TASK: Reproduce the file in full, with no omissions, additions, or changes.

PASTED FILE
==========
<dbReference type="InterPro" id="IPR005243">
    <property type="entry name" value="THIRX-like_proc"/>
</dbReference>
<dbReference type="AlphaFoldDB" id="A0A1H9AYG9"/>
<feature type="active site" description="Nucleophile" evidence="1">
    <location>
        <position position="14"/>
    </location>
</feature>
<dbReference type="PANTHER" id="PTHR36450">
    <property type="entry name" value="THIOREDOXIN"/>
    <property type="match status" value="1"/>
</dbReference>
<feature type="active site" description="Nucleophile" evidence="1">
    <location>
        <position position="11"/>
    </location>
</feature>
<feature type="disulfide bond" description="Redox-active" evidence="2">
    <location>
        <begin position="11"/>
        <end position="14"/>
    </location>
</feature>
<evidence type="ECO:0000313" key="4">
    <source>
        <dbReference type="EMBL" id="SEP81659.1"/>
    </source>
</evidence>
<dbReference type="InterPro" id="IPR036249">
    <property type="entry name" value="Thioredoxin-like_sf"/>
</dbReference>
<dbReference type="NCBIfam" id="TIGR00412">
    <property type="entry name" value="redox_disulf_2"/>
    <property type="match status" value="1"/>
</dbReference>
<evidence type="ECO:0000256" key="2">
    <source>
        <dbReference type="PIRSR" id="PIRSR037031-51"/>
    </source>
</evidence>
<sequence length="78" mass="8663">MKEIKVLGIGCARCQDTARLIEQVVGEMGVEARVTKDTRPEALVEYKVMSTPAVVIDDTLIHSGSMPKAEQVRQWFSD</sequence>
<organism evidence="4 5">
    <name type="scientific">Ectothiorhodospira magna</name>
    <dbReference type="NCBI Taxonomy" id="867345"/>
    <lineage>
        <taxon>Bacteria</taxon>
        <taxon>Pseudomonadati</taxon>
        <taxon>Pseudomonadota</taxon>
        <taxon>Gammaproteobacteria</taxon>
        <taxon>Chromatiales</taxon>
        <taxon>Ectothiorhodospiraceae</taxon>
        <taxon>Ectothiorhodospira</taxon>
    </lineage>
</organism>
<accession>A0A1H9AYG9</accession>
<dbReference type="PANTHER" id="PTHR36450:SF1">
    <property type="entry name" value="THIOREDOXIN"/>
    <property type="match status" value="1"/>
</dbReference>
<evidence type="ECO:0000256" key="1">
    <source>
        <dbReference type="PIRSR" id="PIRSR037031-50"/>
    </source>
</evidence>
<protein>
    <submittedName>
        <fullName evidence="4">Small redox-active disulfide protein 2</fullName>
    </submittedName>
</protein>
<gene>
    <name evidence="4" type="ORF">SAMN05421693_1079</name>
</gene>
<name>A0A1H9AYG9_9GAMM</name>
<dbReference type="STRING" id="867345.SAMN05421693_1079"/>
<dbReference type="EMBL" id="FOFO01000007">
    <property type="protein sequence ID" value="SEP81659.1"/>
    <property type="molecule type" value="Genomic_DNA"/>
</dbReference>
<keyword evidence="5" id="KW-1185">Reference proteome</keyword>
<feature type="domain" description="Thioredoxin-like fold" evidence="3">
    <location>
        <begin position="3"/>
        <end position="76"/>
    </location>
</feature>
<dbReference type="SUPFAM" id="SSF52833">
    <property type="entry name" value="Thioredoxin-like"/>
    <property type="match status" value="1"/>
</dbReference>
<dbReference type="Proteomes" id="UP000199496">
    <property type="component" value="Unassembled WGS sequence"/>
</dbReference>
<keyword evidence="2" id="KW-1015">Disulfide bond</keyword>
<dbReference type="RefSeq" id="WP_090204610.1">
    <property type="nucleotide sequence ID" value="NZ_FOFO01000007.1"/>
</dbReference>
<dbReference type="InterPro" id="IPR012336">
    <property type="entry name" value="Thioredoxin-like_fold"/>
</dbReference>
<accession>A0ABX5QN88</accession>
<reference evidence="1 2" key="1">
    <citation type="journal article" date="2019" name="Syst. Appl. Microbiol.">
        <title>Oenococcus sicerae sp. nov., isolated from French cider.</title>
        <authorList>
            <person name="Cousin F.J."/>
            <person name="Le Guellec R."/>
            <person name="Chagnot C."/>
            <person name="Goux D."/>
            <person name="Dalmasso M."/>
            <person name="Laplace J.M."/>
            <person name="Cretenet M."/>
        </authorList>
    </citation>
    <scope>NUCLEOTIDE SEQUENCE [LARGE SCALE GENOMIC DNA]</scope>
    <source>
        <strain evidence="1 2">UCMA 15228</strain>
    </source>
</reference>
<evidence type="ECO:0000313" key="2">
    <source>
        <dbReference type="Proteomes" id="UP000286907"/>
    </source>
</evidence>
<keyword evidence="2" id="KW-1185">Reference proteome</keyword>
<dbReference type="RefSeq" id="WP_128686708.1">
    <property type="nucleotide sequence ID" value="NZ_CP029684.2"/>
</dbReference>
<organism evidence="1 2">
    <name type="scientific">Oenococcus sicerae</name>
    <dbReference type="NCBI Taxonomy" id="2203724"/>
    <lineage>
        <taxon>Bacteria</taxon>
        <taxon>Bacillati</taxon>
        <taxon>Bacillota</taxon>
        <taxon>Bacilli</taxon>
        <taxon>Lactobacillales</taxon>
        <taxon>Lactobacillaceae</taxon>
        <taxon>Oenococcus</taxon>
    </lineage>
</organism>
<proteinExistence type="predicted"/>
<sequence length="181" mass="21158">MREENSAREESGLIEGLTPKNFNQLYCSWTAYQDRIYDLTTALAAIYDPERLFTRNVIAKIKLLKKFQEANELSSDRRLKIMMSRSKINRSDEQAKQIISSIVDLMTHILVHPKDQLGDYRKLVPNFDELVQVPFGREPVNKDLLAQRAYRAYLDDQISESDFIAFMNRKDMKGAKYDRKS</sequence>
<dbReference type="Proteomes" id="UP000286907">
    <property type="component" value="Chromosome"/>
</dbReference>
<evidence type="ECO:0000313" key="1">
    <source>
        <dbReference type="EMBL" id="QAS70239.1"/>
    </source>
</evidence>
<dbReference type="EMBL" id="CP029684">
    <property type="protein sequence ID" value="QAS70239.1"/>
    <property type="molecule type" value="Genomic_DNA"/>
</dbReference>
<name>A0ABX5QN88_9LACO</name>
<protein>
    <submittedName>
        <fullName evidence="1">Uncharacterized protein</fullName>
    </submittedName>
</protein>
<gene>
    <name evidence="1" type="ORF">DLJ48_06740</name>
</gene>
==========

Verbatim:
<dbReference type="InterPro" id="IPR005243">
    <property type="entry name" value="THIRX-like_proc"/>
</dbReference>
<dbReference type="AlphaFoldDB" id="A0A1H9AYG9"/>
<feature type="active site" description="Nucleophile" evidence="1">
    <location>
        <position position="14"/>
    </location>
</feature>
<dbReference type="PANTHER" id="PTHR36450">
    <property type="entry name" value="THIOREDOXIN"/>
    <property type="match status" value="1"/>
</dbReference>
<feature type="active site" description="Nucleophile" evidence="1">
    <location>
        <position position="11"/>
    </location>
</feature>
<feature type="disulfide bond" description="Redox-active" evidence="2">
    <location>
        <begin position="11"/>
        <end position="14"/>
    </location>
</feature>
<evidence type="ECO:0000313" key="4">
    <source>
        <dbReference type="EMBL" id="SEP81659.1"/>
    </source>
</evidence>
<dbReference type="InterPro" id="IPR036249">
    <property type="entry name" value="Thioredoxin-like_sf"/>
</dbReference>
<dbReference type="NCBIfam" id="TIGR00412">
    <property type="entry name" value="redox_disulf_2"/>
    <property type="match status" value="1"/>
</dbReference>
<evidence type="ECO:0000256" key="2">
    <source>
        <dbReference type="PIRSR" id="PIRSR037031-51"/>
    </source>
</evidence>
<sequence length="78" mass="8663">MKEIKVLGIGCARCQDTARLIEQVVGEMGVEARVTKDTRPEALVEYKVMSTPAVVIDDTLIHSGSMPKAEQVRQWFSD</sequence>
<organism evidence="4 5">
    <name type="scientific">Ectothiorhodospira magna</name>
    <dbReference type="NCBI Taxonomy" id="867345"/>
    <lineage>
        <taxon>Bacteria</taxon>
        <taxon>Pseudomonadati</taxon>
        <taxon>Pseudomonadota</taxon>
        <taxon>Gammaproteobacteria</taxon>
        <taxon>Chromatiales</taxon>
        <taxon>Ectothiorhodospiraceae</taxon>
        <taxon>Ectothiorhodospira</taxon>
    </lineage>
</organism>
<accession>A0A1H9AYG9</accession>
<dbReference type="PANTHER" id="PTHR36450:SF1">
    <property type="entry name" value="THIOREDOXIN"/>
    <property type="match status" value="1"/>
</dbReference>
<evidence type="ECO:0000256" key="1">
    <source>
        <dbReference type="PIRSR" id="PIRSR037031-50"/>
    </source>
</evidence>
<protein>
    <submittedName>
        <fullName evidence="4">Small redox-active disulfide protein 2</fullName>
    </submittedName>
</protein>
<gene>
    <name evidence="4" type="ORF">SAMN05421693_1079</name>
</gene>
<name>A0A1H9AYG9_9GAMM</name>
<dbReference type="STRING" id="867345.SAMN05421693_1079"/>
<dbReference type="EMBL" id="FOFO01000007">
    <property type="protein sequence ID" value="SEP81659.1"/>
    <property type="molecule type" value="Genomic_DNA"/>
</dbReference>
<keyword evidence="5" id="KW-1185">Reference proteome</keyword>
<feature type="domain" description="Thioredoxin-like fold" evidence="3">
    <location>
        <begin position="3"/>
        <end position="76"/>
    </location>
</feature>
<dbReference type="SUPFAM" id="SSF52833">
    <property type="entry name" value="Thioredoxin-like"/>
    <property type="match status" value="1"/>
</dbReference>
<dbReference type="Proteomes" id="UP000199496">
    <property type="component" value="Unassembled WGS sequence"/>
</dbReference>
<keyword evidence="2" id="KW-1015">Disulfide bond</keyword>
<dbReference type="RefSeq" id="WP_090204610.1">
    <property type="nucleotide sequence ID" value="NZ_FOFO01000007.1"/>
</dbReference>
<dbReference type="InterPro" id="IPR012336">
    <property type="entry name" value="Thioredoxin-like_fold"/>
</dbReference>
<accession>A0ABX5QN88</accession>
<reference evidence="1 2" key="1">
    <citation type="journal article" date="2019" name="Syst. Appl. Microbiol.">
        <title>Oenococcus sicerae sp. nov., isolated from French cider.</title>
        <authorList>
            <person name="Cousin F.J."/>
            <person name="Le Guellec R."/>
            <person name="Chagnot C."/>
            <person name="Goux D."/>
            <person name="Dalmasso M."/>
            <person name="Laplace J.M."/>
            <person name="Cretenet M."/>
        </authorList>
    </citation>
    <scope>NUCLEOTIDE SEQUENCE [LARGE SCALE GENOMIC DNA]</scope>
    <source>
        <strain evidence="1 2">UCMA 15228</strain>
    </source>
</reference>
<evidence type="ECO:0000313" key="2">
    <source>
        <dbReference type="Proteomes" id="UP000286907"/>
    </source>
</evidence>
<keyword evidence="2" id="KW-1185">Reference proteome</keyword>
<dbReference type="RefSeq" id="WP_128686708.1">
    <property type="nucleotide sequence ID" value="NZ_CP029684.2"/>
</dbReference>
<organism evidence="1 2">
    <name type="scientific">Oenococcus sicerae</name>
    <dbReference type="NCBI Taxonomy" id="2203724"/>
    <lineage>
        <taxon>Bacteria</taxon>
        <taxon>Bacillati</taxon>
        <taxon>Bacillota</taxon>
        <taxon>Bacilli</taxon>
        <taxon>Lactobacillales</taxon>
        <taxon>Lactobacillaceae</taxon>
        <taxon>Oenococcus</taxon>
    </lineage>
</organism>
<proteinExistence type="predicted"/>
<sequence length="181" mass="21158">MREENSAREESGLIEGLTPKNFNQLYCSWTAYQDRIYDLTTALAAIYDPERLFTRNVIAKIKLLKKFQEANELSSDRRLKIMMSRSKINRSDEQAKQIISSIVDLMTHILVHPKDQLGDYRKLVPNFDELVQVPFGREPVNKDLLAQRAYRAYLDDQISESDFIAFMNRKDMKGAKYDRKS</sequence>
<dbReference type="Proteomes" id="UP000286907">
    <property type="component" value="Chromosome"/>
</dbReference>
<evidence type="ECO:0000313" key="1">
    <source>
        <dbReference type="EMBL" id="QAS70239.1"/>
    </source>
</evidence>
<dbReference type="EMBL" id="CP029684">
    <property type="protein sequence ID" value="QAS70239.1"/>
    <property type="molecule type" value="Genomic_DNA"/>
</dbReference>
<name>A0ABX5QN88_9LACO</name>
<protein>
    <submittedName>
        <fullName evidence="1">Uncharacterized protein</fullName>
    </submittedName>
</protein>
<gene>
    <name evidence="1" type="ORF">DLJ48_06740</name>
</gene>